DEAD MAN'S CARDS
Reviewed by: Jamey Hughton
What's it about
Washed-up former middleweight boxer Tom takes a job as bouncer at a seedy Liverpool bar, where he gets to crack the skulls of the local riff-raff.
Is it good movie?
I do enjoy a good gritty flick from the U.K., and DEAD MANíS CARDS has got a little bit of fighting spirit in it. Unfortunately, itís not enough. The movie never really develops a clear focus and for the most part is slow and uneventful. We know the characters are tough guys with brass balls (and this appeals to lots of people), but are they interesting or worth caring about? Thereís too much posturing, not enough plot.
A glaring problem with DEAD MANíS CARDS is that we the audience donít really get to know our lead character. Tom floats through the movie as an enigma, and partly due to James McMartinís stiff performance, he is difficult to relate to and fatally under-developed for a protagonist. You wonít feel much sympathy for him, and you wonít feel like rooting for him either. On the other hand, Paul Barber steals the movie as Paul, the no-nonsense bloke that Tom joins as hired muscle at the bar. North American audiences will best remember this guy from THE FULL MONTY, and he seems to be the only actor in the movie giving a natural, reflexive, engaging performance. Barber makes a wonderful bad-ass and is absolutely the strongest presence in the film. Tom Bell plays Cowboy Billy, who owns the (western-themed) dive at the centre of the plot, and Lisa Parry a bartender who has an eye for Tom. If these and other supporting players donít register, itís because they donít have much to work with, thanks to a patchy script by McMartin and Marquand.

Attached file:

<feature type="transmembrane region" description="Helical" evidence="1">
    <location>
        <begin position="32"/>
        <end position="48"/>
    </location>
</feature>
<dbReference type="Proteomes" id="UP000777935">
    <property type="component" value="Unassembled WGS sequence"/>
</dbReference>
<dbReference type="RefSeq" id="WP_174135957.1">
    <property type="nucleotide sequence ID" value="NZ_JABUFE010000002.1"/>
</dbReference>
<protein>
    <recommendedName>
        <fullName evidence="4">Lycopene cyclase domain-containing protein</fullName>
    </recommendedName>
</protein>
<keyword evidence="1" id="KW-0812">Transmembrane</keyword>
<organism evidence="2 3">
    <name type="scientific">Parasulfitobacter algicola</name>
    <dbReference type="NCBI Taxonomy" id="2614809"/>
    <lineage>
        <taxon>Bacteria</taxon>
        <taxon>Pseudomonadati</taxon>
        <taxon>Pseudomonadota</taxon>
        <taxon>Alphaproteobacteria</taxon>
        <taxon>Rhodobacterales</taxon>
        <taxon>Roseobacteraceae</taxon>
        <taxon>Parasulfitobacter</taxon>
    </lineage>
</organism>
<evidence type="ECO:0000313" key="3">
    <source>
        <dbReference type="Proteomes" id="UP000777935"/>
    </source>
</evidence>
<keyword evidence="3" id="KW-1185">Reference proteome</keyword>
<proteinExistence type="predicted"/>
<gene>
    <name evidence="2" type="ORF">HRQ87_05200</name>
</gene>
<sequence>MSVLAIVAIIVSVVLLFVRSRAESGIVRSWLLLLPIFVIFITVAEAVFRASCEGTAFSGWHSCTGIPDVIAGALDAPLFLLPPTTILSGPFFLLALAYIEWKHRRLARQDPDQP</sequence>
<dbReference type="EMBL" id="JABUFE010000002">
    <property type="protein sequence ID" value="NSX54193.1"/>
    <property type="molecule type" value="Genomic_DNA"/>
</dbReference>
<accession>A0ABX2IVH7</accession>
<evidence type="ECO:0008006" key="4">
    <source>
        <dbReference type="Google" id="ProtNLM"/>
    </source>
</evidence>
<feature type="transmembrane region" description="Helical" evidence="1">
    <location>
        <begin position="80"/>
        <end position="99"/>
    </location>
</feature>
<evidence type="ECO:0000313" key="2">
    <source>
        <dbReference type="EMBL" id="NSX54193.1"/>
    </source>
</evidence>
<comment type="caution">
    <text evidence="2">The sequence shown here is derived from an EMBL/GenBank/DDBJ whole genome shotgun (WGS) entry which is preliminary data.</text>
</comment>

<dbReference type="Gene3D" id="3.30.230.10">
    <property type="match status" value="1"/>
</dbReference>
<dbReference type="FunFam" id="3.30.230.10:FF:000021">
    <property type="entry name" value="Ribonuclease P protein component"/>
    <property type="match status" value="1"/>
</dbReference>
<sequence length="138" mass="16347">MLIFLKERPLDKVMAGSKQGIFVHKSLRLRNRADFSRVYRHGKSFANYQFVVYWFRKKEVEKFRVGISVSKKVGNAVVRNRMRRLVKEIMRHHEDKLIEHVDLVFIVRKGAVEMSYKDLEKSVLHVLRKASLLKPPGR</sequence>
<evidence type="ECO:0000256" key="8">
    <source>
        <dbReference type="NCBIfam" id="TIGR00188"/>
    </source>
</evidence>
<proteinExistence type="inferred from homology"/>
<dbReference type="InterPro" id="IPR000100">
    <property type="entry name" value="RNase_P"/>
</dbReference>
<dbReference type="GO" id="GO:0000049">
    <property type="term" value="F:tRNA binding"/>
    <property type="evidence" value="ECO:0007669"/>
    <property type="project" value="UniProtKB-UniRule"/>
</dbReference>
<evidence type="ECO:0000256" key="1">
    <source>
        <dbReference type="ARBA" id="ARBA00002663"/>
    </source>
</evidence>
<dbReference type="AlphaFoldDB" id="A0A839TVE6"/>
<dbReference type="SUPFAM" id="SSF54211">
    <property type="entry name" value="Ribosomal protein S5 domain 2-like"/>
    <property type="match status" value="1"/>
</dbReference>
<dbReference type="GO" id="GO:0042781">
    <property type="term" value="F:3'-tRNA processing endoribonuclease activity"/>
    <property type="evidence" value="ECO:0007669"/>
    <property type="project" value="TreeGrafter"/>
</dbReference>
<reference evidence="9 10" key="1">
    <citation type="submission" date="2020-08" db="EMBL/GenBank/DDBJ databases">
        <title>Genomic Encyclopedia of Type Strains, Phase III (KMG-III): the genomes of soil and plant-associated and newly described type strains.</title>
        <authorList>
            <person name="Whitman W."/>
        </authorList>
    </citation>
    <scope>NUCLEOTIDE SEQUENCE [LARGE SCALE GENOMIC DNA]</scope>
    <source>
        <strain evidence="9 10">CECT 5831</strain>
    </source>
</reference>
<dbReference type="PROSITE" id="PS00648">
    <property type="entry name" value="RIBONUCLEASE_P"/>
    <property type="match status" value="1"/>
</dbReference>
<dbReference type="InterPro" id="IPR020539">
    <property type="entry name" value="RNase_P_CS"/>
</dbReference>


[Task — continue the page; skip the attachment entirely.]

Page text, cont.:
The director, James Marquand (son of Richard, director of RETURN OF THE JEDI), does a good job of capturing the grunge and gloom of a less-than-hospitable area of Liverpool. What Marquand fails to do is invest DEAD MANíS CARDS with any kind of effective pacing or forward momentum. After drifting around for too long with Tomís issues, a real conflict finally begins to develop toward the end when a rival from down the street (Mark Russell) becomes intent on taking over their bar. But even this doesnít add up to much in the way of compelling drama or action.
The best stuff in DEAD MANíS CARDS happens when the movie gets physical (there are some great little scraps), and whenever Barber is on the screen. On the whole, however, itís a bit of a slog.
Video / Audio
DEAD MANíS CARDS offers a few small pleasures, but the story goes nowhere and the main character is a blank slate. These flaws prove to be fatal, obscuring the capable work of director Marquand and the charismatic Barber. Unless youíre a fan of this type of LOCK, STOCK entry, I wouldnít rush out to see it.